Healthy livestock and poultry are a priority for farmers and veterinarians — and the goal is always to prevent illness from happening in the first place. A serious disease outbreak or health problem can make animals sick, and occasionally can cause livestock deaths to increase. In extreme cases, a disease can affect more than just one species of animal. That’s why farmers use many strategies and tools to ensure that their animals stay healthy, such as providing a good living environment, ensuring balanced nutrition for livestock, and working with veterinarians who support animal health management, and are responsible for prescribing animal health products, like medications and vaccines. It’s Health Canada’s job to evaluate the safety of livestock medications, vitamins, probiotics, essential oils and treatments, and to approve their use by farmers and veterinarians. The Canadian Food Inspection Agency is responsible for ensuring the safety of animal vaccines and feed additives.
“One Health” — when animal and human health meet
Many of the same microbes that make animals sick can also infect humans. That’s why the World Health Organization and other organizations around the world have embraced the “One Health” approach, by which experts in animal, plant, and human health work together to prevent disease outbreaks and food safety problems. Approximately 60 per cent of emerging infectious diseases in people originally come from animals as zoonotic disease, so close collaboration between human and animal health practitioners is extremely important. Public health agencies and groups specializing in animal disease surveillance are always watching for and tracking new outbreaks. Canada has invested millions of dollars into disease research, prevention, and emergency preparedness, so that Canadians will have the safest food and healthiest livestock possible.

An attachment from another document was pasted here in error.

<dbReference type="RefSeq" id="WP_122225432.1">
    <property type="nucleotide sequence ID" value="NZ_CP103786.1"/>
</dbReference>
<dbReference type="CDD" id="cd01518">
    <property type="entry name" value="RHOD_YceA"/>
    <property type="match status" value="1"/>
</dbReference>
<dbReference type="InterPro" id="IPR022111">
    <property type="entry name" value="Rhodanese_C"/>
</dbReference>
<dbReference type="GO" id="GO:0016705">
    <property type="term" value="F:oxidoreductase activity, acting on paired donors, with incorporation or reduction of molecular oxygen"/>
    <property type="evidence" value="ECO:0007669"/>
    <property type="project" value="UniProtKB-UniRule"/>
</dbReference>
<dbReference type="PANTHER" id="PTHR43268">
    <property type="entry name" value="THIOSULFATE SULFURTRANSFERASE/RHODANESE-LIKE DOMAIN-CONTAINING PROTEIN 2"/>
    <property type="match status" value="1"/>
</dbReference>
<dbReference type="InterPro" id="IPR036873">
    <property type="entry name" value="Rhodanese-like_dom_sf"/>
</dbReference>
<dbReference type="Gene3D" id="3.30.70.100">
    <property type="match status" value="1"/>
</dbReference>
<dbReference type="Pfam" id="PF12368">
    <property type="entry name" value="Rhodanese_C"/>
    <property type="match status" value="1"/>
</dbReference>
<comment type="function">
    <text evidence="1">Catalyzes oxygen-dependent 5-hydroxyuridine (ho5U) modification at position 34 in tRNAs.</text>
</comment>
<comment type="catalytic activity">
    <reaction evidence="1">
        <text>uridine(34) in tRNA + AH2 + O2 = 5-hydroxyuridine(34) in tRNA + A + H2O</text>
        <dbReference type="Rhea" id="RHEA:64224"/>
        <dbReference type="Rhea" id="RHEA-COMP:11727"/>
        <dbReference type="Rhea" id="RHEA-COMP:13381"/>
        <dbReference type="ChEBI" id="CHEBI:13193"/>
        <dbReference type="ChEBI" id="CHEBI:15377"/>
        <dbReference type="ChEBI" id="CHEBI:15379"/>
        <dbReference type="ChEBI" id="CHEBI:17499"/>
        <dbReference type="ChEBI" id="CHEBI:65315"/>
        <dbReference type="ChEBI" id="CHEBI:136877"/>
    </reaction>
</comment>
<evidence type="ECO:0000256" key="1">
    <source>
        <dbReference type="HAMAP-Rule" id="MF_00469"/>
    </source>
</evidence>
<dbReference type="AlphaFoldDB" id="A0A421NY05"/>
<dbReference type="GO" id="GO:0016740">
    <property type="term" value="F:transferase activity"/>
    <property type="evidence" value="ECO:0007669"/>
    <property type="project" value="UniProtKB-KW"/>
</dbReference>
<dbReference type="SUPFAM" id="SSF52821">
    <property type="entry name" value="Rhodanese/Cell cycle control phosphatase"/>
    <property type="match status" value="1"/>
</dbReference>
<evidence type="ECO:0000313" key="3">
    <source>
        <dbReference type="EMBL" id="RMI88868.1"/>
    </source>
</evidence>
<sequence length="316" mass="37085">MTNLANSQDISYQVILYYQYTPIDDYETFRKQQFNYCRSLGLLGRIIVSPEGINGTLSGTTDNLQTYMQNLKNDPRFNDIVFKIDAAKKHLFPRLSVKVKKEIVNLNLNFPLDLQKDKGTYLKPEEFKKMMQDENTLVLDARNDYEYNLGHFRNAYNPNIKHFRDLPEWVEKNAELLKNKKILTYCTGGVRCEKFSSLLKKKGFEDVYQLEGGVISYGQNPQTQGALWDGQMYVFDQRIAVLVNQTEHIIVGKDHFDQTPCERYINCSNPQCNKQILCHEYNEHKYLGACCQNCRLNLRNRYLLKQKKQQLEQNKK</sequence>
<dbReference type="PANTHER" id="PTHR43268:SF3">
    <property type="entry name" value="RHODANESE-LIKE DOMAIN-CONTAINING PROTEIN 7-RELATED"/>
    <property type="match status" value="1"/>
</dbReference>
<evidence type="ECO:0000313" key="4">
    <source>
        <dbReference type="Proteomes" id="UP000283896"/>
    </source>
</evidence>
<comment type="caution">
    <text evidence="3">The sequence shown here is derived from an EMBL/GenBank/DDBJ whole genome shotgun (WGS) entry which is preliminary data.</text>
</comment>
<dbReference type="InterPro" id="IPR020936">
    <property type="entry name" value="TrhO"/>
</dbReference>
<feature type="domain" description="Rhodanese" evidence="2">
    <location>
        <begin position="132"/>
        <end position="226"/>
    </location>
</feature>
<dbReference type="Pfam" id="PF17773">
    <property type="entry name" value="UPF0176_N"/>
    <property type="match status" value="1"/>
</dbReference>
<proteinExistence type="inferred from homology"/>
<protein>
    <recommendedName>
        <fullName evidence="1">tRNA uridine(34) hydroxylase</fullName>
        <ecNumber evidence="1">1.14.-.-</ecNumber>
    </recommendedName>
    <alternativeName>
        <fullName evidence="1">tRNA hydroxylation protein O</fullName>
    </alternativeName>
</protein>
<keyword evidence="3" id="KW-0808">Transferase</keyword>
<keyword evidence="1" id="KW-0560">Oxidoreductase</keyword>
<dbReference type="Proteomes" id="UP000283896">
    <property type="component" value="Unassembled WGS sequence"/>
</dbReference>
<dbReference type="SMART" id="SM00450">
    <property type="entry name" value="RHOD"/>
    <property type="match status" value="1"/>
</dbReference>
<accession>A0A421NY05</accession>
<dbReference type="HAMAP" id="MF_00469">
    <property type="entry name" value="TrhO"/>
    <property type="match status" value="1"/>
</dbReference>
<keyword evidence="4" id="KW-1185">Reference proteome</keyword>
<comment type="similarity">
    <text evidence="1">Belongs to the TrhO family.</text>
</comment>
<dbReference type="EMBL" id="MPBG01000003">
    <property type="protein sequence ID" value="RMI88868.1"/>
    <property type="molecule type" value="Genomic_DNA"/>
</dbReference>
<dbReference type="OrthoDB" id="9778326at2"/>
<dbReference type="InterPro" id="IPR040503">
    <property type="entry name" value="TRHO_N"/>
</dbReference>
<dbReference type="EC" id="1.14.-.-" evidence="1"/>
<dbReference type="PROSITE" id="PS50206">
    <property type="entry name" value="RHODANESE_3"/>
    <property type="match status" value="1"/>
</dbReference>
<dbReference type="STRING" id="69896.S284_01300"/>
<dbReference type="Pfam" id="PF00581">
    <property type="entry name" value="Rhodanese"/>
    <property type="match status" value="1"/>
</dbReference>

Livestock and poultry diseases of interest
Two livestock and poultry diseases that are currently capturing attention include:
Commonly called the flu, influenza makes many Canadians sick every year. Birds and pigs can also get the flu (avian influenza has impacted millions of poultry in the Canadian outbreak that started in 2022) but you can’t catch this sickness from eating pork, eggs, chicken or turkey.
2. African Swine Fever
African Swine Fever is a devastating disease that affects pigs, but there is no human health or food safety risk, since it doesn’t infect humans. There is currently no cure or vaccine for this virus, which kills virtually all the animals that become infected. China has been suffering from a major outbreak since 2018, and the disease is spreading in Asia, Europe, and the Caribbean. So far, it has never been found in North America, and since Canada is a major world producer of pork, the industry is working hard to keep the disease out.